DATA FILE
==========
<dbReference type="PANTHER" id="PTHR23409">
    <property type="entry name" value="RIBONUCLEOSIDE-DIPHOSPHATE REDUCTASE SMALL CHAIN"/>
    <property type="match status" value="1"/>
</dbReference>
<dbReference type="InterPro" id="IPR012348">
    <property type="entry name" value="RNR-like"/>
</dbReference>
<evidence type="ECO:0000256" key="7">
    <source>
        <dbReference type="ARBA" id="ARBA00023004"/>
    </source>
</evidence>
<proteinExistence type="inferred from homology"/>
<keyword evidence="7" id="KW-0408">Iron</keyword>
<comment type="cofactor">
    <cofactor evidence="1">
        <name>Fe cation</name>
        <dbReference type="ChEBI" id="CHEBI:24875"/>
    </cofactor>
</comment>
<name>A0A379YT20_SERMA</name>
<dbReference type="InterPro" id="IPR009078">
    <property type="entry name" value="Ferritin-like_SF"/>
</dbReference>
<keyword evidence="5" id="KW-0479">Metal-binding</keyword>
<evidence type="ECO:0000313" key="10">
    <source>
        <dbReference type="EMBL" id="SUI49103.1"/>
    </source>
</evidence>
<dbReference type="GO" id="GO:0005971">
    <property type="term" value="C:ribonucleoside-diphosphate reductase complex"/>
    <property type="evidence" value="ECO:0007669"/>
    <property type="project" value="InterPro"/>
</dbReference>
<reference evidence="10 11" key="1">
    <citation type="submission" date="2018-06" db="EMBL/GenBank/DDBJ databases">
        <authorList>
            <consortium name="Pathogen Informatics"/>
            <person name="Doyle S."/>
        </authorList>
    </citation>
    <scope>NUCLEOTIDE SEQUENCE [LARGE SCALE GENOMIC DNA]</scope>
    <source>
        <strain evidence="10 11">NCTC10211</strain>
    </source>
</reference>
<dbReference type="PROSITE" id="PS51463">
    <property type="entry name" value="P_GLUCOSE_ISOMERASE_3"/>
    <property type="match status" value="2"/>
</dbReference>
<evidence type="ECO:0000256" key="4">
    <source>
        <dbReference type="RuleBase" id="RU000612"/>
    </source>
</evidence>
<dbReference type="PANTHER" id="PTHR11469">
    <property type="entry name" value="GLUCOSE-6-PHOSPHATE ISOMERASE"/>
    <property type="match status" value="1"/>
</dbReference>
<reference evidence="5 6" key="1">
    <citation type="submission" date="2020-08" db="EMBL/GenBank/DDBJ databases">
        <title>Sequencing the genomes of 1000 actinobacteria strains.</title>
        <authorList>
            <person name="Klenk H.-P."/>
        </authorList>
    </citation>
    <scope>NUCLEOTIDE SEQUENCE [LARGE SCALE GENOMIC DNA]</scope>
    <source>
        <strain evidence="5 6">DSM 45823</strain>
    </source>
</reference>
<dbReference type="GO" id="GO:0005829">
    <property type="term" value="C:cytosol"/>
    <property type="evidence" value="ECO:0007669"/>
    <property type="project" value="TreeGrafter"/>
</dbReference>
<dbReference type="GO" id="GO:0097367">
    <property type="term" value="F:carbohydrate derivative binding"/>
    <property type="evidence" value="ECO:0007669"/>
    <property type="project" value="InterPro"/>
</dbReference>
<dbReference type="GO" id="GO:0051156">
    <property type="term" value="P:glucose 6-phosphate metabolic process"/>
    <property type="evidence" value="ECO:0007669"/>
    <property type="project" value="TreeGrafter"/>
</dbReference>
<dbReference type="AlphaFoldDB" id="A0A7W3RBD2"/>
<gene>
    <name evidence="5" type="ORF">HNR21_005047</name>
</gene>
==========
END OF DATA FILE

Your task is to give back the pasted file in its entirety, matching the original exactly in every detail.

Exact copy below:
<dbReference type="PANTHER" id="PTHR23409">
    <property type="entry name" value="RIBONUCLEOSIDE-DIPHOSPHATE REDUCTASE SMALL CHAIN"/>
    <property type="match status" value="1"/>
</dbReference>
<dbReference type="InterPro" id="IPR012348">
    <property type="entry name" value="RNR-like"/>
</dbReference>
<evidence type="ECO:0000256" key="7">
    <source>
        <dbReference type="ARBA" id="ARBA00023004"/>
    </source>
</evidence>
<proteinExistence type="inferred from homology"/>
<keyword evidence="7" id="KW-0408">Iron</keyword>
<comment type="cofactor">
    <cofactor evidence="1">
        <name>Fe cation</name>
        <dbReference type="ChEBI" id="CHEBI:24875"/>
    </cofactor>
</comment>
<name>A0A379YT20_SERMA</name>
<dbReference type="InterPro" id="IPR009078">
    <property type="entry name" value="Ferritin-like_SF"/>
</dbReference>
<keyword evidence="5" id="KW-0479">Metal-binding</keyword>
<evidence type="ECO:0000313" key="10">
    <source>
        <dbReference type="EMBL" id="SUI49103.1"/>
    </source>
</evidence>
<dbReference type="GO" id="GO:0005971">
    <property type="term" value="C:ribonucleoside-diphosphate reductase complex"/>
    <property type="evidence" value="ECO:0007669"/>
    <property type="project" value="InterPro"/>
</dbReference>
<reference evidence="10 11" key="1">
    <citation type="submission" date="2018-06" db="EMBL/GenBank/DDBJ databases">
        <authorList>
            <consortium name="Pathogen Informatics"/>
            <person name="Doyle S."/>
        </authorList>
    </citation>
    <scope>NUCLEOTIDE SEQUENCE [LARGE SCALE GENOMIC DNA]</scope>
    <source>
        <strain evidence="10 11">NCTC10211</strain>
    </source>
</reference>
<dbReference type="PROSITE" id="PS51463">
    <property type="entry name" value="P_GLUCOSE_ISOMERASE_3"/>
    <property type="match status" value="2"/>
</dbReference>
<evidence type="ECO:0000256" key="4">
    <source>
        <dbReference type="RuleBase" id="RU000612"/>
    </source>
</evidence>
<dbReference type="PANTHER" id="PTHR11469">
    <property type="entry name" value="GLUCOSE-6-PHOSPHATE ISOMERASE"/>
    <property type="match status" value="1"/>
</dbReference>
<reference evidence="5 6" key="1">
    <citation type="submission" date="2020-08" db="EMBL/GenBank/DDBJ databases">
        <title>Sequencing the genomes of 1000 actinobacteria strains.</title>
        <authorList>
            <person name="Klenk H.-P."/>
        </authorList>
    </citation>
    <scope>NUCLEOTIDE SEQUENCE [LARGE SCALE GENOMIC DNA]</scope>
    <source>
        <strain evidence="5 6">DSM 45823</strain>
    </source>
</reference>
<dbReference type="GO" id="GO:0005829">
    <property type="term" value="C:cytosol"/>
    <property type="evidence" value="ECO:0007669"/>
    <property type="project" value="TreeGrafter"/>
</dbReference>
<dbReference type="GO" id="GO:0097367">
    <property type="term" value="F:carbohydrate derivative binding"/>
    <property type="evidence" value="ECO:0007669"/>
    <property type="project" value="InterPro"/>
</dbReference>
<dbReference type="GO" id="GO:0051156">
    <property type="term" value="P:glucose 6-phosphate metabolic process"/>
    <property type="evidence" value="ECO:0007669"/>
    <property type="project" value="TreeGrafter"/>
</dbReference>
<dbReference type="AlphaFoldDB" id="A0A7W3RBD2"/>
<gene>
    <name evidence="5" type="ORF">HNR21_005047</name>
</gene>